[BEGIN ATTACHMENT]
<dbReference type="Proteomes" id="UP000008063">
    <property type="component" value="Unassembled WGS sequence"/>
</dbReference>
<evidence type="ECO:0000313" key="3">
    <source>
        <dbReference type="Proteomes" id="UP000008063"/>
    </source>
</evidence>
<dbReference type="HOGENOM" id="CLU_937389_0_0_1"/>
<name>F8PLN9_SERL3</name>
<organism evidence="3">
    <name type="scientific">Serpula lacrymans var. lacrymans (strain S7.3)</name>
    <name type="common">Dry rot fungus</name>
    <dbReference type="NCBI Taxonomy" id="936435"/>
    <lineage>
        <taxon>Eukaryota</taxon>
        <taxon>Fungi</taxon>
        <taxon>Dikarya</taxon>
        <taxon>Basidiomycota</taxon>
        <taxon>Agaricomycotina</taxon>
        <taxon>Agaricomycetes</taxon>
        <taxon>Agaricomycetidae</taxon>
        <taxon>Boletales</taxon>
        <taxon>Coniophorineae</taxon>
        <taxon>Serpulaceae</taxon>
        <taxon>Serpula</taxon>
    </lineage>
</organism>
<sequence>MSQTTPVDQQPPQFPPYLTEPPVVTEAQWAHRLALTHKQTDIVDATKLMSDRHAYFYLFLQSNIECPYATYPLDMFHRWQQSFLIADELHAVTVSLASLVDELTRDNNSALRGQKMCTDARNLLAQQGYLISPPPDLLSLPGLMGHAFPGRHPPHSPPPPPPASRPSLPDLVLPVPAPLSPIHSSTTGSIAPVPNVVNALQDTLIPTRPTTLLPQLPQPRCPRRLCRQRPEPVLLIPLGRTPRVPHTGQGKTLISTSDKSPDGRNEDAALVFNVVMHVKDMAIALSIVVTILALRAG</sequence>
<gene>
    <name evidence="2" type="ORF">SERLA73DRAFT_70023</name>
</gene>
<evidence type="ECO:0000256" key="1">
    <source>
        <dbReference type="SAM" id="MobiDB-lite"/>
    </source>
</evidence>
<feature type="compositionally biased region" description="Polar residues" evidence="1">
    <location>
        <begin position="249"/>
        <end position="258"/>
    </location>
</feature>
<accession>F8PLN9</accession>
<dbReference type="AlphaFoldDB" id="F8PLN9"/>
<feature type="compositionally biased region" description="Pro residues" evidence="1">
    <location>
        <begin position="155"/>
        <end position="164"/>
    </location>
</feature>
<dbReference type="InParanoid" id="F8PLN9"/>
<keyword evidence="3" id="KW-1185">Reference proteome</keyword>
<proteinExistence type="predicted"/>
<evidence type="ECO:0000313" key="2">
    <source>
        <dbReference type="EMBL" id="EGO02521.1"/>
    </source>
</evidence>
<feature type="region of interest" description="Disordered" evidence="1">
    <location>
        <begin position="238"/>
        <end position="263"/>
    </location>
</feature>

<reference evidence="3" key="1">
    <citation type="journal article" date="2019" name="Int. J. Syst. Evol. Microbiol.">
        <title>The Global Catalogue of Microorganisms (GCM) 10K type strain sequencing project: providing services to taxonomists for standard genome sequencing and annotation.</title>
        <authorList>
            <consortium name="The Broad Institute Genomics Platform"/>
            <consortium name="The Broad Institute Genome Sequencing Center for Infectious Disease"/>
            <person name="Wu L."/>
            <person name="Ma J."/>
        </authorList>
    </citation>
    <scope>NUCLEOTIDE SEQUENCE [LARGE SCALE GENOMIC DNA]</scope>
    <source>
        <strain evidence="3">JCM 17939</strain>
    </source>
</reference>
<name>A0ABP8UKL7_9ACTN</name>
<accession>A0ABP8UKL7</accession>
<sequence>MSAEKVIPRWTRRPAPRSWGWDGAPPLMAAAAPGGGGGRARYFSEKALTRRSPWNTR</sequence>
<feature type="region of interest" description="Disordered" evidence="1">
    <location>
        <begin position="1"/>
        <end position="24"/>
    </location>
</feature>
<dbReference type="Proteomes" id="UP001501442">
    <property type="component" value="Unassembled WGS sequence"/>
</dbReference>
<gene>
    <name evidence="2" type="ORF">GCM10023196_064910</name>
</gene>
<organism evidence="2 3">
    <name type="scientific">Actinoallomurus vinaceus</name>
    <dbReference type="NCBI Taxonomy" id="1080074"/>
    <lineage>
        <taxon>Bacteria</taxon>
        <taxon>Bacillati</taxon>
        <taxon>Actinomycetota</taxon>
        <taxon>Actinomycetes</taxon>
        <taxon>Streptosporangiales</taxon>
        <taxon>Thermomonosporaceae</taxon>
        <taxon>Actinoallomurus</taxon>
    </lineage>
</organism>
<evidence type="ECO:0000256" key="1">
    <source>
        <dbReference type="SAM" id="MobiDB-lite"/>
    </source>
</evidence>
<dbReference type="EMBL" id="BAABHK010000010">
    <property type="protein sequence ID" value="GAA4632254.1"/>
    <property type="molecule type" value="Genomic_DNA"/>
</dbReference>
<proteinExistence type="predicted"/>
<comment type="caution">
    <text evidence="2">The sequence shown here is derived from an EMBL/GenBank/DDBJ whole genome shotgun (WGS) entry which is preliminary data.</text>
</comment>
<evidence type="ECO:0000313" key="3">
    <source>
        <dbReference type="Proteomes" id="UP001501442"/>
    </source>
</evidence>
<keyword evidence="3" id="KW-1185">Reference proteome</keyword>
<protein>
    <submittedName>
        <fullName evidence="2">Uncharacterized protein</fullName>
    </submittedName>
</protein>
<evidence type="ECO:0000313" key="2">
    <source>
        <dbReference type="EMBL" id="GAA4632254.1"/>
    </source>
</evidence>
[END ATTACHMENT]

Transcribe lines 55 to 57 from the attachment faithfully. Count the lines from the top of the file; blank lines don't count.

<evidence type="ECO:0000313" key="2">
    <source>
        <dbReference type="EMBL" id="EGO02521.1"/>